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Cardiovascular work burns calories without stressing your upper body.
Some gymgoers would do just about anything to get bigger. They load up on carbs, spend hundreds on supplements and exercise day in, day out. Others want to get slimmer and lose the bulk. If you fall into the second category, there are a couple of things you can do to lean out. Simple changes, such as cutting back on carbs and training with lighter weights, can make a world of difference.
Eat at a Calorie Deficit
It's extremely difficult to build muscle while in a calorie deficit. Those who manage to lose fat and put on mass while dieting usually take anabolic steroids, which carry dangerous side effects. The same goes for beginners. If you're just starting to work out after a long break, you may be able to build mass and shed fat simultaneously.
Under normal circumstances, low-calorie diets hamper muscle growth by reducing protein synthesis. If you cut back on calories and maintain a high-protein intake, you'll preserve lean mass. Heavy lifting will make it easier to build muscle - even while in a calorie deficit. However, it will be more difficult and will take longer than when you're in a caloric surplus.
Basically, it's necessary to reduce your calorie intake if you want to lose muscle mass. Just keep in mind that you'll lose muscle overall, not just from your upper body. Start by cutting 300 to 500 calories a day. Track your progress and adjust your calorie intake accordingly. It's advisable not to go below 1,200 calories a day.
Cut Down on Protein
Protein is the building block of muscle and other tissues. That's why most athletes and gymgoers eat high-protein foods at every meal and sip on protein shakes.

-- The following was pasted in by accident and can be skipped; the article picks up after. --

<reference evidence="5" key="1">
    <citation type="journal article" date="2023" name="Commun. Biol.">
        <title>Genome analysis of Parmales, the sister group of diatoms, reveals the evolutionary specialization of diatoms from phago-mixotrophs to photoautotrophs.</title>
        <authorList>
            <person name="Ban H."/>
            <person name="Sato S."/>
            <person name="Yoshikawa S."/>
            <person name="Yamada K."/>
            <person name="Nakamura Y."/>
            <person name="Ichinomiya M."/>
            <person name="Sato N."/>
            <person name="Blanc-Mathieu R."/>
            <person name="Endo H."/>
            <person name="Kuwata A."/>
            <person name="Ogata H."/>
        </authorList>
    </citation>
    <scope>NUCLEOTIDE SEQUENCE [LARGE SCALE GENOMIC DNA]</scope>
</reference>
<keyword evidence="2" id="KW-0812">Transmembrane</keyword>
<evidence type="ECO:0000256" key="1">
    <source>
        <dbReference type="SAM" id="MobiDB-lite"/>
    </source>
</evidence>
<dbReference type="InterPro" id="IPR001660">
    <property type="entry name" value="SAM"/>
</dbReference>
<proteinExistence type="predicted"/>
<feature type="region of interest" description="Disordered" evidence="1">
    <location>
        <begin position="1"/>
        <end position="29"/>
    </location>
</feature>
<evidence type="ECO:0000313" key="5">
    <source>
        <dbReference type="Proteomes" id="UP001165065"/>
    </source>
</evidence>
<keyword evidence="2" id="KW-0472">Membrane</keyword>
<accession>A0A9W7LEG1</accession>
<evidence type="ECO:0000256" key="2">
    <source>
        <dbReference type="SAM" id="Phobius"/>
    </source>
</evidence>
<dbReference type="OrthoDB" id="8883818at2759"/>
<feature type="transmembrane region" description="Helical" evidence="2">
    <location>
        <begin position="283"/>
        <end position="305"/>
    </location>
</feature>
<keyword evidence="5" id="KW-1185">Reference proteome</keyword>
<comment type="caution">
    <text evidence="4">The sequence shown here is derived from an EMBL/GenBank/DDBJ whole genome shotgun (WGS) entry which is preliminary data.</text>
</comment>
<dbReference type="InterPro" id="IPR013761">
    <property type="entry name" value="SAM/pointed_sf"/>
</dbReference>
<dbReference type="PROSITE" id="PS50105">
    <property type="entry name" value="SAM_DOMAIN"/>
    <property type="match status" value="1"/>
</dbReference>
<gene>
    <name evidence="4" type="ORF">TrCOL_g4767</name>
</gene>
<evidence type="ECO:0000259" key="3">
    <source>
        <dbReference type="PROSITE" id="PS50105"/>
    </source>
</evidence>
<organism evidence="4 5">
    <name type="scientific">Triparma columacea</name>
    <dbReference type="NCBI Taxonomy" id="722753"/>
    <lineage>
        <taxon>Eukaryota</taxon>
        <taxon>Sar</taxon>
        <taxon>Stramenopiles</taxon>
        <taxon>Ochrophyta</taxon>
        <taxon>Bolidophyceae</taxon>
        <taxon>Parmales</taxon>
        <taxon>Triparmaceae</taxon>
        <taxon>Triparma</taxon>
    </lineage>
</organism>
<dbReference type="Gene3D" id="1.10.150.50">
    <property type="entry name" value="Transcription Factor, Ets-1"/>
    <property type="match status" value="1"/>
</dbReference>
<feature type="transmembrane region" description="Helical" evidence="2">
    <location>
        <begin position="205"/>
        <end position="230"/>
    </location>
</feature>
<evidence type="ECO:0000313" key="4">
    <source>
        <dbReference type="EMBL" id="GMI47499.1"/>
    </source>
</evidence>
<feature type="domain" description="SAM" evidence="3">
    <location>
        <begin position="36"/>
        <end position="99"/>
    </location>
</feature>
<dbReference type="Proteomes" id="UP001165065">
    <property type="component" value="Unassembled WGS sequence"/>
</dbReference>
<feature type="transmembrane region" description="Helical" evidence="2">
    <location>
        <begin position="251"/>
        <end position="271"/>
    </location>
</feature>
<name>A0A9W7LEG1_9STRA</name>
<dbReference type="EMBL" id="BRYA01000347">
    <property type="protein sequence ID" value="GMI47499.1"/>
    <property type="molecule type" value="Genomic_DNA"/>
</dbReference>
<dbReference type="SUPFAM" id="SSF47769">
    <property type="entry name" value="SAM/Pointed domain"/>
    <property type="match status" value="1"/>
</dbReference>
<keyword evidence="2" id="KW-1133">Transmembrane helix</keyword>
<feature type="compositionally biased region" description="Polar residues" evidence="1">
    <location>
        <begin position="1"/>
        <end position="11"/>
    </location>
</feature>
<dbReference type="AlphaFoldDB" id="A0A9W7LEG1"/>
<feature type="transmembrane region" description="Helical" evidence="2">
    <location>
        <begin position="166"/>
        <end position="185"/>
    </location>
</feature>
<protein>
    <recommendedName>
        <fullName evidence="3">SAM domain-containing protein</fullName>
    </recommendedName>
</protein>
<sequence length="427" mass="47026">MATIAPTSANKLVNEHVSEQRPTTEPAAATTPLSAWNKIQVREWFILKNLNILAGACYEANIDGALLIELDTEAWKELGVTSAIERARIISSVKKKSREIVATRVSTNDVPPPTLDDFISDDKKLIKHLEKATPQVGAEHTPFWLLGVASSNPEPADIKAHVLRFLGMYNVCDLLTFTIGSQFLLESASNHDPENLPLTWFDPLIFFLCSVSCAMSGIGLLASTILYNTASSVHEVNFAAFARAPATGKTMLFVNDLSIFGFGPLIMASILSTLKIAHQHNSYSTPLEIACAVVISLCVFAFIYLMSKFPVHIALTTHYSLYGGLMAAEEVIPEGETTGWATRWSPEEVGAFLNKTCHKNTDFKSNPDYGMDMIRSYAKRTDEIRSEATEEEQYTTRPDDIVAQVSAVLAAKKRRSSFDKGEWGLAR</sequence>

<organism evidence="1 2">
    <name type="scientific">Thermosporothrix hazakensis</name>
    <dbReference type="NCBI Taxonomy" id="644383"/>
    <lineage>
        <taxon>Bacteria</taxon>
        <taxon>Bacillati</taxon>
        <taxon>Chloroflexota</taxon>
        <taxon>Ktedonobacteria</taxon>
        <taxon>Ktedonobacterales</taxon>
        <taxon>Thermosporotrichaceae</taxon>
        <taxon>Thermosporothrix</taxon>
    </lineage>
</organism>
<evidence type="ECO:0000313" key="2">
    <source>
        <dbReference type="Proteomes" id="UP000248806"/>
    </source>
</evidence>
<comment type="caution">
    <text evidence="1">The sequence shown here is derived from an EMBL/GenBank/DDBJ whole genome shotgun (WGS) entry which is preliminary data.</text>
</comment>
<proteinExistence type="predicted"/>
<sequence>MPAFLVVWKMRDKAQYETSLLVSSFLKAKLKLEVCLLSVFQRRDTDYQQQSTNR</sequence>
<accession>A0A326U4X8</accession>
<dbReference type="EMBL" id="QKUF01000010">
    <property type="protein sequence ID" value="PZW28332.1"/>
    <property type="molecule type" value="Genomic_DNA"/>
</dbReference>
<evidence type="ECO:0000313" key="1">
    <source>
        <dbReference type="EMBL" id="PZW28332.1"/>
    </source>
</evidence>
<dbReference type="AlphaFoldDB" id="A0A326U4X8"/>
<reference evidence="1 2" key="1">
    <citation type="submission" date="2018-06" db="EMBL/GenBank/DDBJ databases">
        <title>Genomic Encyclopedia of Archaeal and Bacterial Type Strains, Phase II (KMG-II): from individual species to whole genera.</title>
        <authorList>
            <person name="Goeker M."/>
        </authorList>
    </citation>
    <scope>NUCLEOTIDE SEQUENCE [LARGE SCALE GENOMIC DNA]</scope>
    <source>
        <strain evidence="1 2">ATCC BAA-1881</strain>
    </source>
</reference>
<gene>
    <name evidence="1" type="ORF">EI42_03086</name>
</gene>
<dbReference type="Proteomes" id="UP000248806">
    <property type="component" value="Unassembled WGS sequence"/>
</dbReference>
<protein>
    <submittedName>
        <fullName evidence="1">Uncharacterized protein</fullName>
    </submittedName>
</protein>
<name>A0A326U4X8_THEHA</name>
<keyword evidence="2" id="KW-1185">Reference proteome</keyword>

If your goal is to lose upper body mass, eat less meat, dairy, fish and eggs. Just make sure you don't go overboard. These foods are loaded with vitamins and minerals, in addition to protein. Removing them from your diet may lead to nutrient deficiencies.
Get at least 0.54 grams of protein per pound of body weight. This is the minimum daily recommended intake for sedentary individuals. If you have an active lifestyle, consume 0.64 grams to one gram of protein per day. Remember, protein does a lot more than build muscle. Every cell and tissue in your body needs this nutrient to function optimally.
Reduce Your Carb Intake
After ingestion, carbs are converted to glucose. Some are used for energy, while others are stored as glycogen in your liver and muscles. Each gram of glycogen holds approximately three grams of water. That's why you may look bulkier the next day after eating a high-carb meal, such as pasta or rice.
Carbs also play a key role in muscle growth and repair. For this reason, it's difficult to build mass while on a low-carb diet. To lose muscle, reduce your carb intake. Limit bread, potatoes, legumes, rice and sugary treats.
Lift Lighter Weights
As far as exercise goes, stick to light weights for upper body training. Heavy lifting promotes hypertrophy, or muscle growth. It also makes your arms look bulkier for a few hours after exercise. Lifting relatively light weights causes the so-called muscle pump too, but it leads to greater endurance rather than hypertrophy.
Both training methods stimulate muscle growth and increase overall strength. However, when you lift lighter weights, you put more stress on your central nervous system. In the long run, this makes it difficult to build muscle. Additionally, your body adapts to exercise and stops making gains. The primary benefit is that you'll maintain muscle tone and get rid of the flab.
Try Upper-Body Cardio Workouts
Nowadays, there are all sorts of cardio machines available. To lose muscle from your back or arms, choose those that target the upper body.
Interval training with battling ropes, arm ergometer training and rowing are all excellent options. You can also try full-body movements, such as burpees, mountain climbers, high knees and rope jumping. These cardio exercises burn fat overall and boost your metabolism.
Be aware that bulky arms are most often caused by excess body fat, not muscle. If you have lean muscle, it's impossible to look bulky. Muscle takes less space than fat, so the more lean mass you have, the slimmer you'll look. Consider losing fat first; if you still think you look too big, try the strategies listed above to lean out.